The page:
Julie Fisher, First U.S. Ambassador To Belarus Since 2008, Awaits Travel To Minsk
MARY LOUISE KELLY, HOST:
Let's talk now about the future of U.S. relations with a small country that loomed very large in the news last year - Belarus. You may recall, that country weathered a disputed presidential election, which led to massive street protests, protests that were brutally crushed last summer and fall, which means, for now, strongman Alexander Lukashenko remains in power in Belarus. It's a strategically vital country between Russia and our NATO allies, often called Europe's last dictatorship. And it is into this minefield that the next U.S. ambassador to Minsk is headed. Her name is Julie Fisher, and she's on the line now from the State Department.
Ambassador Fisher, welcome.
JULIE FISHER: Thank you very much. It's a real pleasure to join you today.
KELLY: I want people listening to know you will be the first ambassador to Minsk in 13 years. We've had diplomatic relations, but no ambassador on the ground. When do you fly?
FISHER: It is a particular challenge to think about returning an ambassador to Minsk, given the current situation as you've outlined it. We had spent many years working to rebuild a positive bilateral relationship, which is really - it's difficult in the absence of ambassadors in each other's capitals. This is - this is a challenge. I have been hoping to land in Minsk since the new year. I was confirmed at the end of December by the United States Senate. But at this point, have not yet been able to travel to Minsk. The United States, for our part, we are ready. I have been ready, and we are waiting on the Belarusian side to take the appropriate actions.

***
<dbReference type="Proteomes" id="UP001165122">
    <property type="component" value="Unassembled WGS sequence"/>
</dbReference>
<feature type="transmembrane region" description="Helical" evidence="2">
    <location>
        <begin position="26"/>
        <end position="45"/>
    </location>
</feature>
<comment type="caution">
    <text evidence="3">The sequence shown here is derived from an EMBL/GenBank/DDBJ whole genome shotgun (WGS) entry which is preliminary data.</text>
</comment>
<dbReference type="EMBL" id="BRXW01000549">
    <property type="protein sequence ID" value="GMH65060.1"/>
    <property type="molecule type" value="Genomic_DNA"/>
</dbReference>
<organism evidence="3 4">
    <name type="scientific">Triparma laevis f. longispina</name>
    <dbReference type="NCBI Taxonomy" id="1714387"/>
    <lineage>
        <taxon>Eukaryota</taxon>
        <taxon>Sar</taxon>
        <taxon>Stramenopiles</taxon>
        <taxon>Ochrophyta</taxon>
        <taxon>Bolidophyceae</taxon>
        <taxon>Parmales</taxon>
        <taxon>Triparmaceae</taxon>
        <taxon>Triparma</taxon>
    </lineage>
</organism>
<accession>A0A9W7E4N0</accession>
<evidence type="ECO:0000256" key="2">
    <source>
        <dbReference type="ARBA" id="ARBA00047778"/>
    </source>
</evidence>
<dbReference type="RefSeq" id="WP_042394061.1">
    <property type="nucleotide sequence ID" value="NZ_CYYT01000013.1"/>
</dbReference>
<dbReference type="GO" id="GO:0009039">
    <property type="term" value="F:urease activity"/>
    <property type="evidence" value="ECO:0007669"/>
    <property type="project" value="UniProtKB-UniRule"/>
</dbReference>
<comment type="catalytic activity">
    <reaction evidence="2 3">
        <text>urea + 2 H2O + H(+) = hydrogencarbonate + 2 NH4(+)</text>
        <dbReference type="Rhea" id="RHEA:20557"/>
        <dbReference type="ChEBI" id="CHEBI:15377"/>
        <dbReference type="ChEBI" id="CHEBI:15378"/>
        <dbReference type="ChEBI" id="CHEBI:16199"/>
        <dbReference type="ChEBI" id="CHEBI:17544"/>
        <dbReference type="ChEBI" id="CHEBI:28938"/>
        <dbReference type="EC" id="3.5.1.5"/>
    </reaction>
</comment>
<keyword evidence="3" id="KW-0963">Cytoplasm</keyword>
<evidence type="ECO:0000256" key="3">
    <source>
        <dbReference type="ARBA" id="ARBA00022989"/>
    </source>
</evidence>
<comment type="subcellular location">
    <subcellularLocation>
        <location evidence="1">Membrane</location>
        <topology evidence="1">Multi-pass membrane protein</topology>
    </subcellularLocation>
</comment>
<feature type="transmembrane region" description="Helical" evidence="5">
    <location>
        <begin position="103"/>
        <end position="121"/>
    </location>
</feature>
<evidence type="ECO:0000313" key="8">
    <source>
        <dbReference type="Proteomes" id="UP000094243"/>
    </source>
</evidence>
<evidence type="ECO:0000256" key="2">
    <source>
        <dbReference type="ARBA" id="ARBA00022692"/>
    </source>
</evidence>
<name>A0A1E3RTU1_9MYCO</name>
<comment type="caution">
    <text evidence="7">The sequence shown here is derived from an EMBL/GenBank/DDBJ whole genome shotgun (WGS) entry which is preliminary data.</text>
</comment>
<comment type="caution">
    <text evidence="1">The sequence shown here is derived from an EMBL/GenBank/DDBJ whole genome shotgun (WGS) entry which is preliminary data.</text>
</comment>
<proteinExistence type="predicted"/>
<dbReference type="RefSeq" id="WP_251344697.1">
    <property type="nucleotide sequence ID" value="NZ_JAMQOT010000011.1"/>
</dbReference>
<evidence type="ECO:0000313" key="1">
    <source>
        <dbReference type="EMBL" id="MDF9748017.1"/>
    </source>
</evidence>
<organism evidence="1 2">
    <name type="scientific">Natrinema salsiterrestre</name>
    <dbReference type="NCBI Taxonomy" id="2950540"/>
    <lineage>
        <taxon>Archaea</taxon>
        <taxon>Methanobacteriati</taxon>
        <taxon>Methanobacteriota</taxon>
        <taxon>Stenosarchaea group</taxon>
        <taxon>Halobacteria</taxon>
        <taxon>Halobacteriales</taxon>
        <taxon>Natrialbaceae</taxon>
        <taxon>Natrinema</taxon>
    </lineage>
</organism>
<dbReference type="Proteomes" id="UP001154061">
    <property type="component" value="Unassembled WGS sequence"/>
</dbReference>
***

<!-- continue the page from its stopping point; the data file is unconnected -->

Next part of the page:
KELLY: And what do they need to do? Do you need a visa? How does it work?
FISHER: I need a visa.
FISHER: (Laughter). And I do not have that yet. But, you know, for our part, the United States will not simply sit idly while we hope for a visa, but I will engage very directly. I'm going to leave this weekend, and I'm going to travel to Vilnius and to Warsaw, where I will engage directly with those allies you just mentioned who are so concerned, who share our concerns about developments in Belarus.
KELLY: Will you be meeting with Sviatlana Tsikhanouskaya, the exiled opposition leader who says she won the disputed election last year?
FISHER: I absolutely will be meeting with Mrs. Tsikhanouskaya and her team. I would note that Mrs. Tsikhanouskaya - Sviatlana Tsikhanouskaya really, you know, has been clear about her role. And it is not necessarily that she defines herself as having won the election - because the fraudulent way in which that election was conducted, we actually don't know what the results were. She - it is widely believed that she would have won the elections had the results been fully and properly counted. She really sees herself as the leader of the democratic forces of Belarus.
KELLY: Let me ask you a couple of pointed questions, which may or may not make it easier for you to get that visa from the Lukashenko regime. You're saying you're going to go meet with Tsikhanouskaya, who is in Lithuania. Again, as we've noted, she says she won the election. Lukashenko disagrees. He declared himself the winner. She's been forced into exile. So I need to ask you, who is the legitimate leader of Belarus?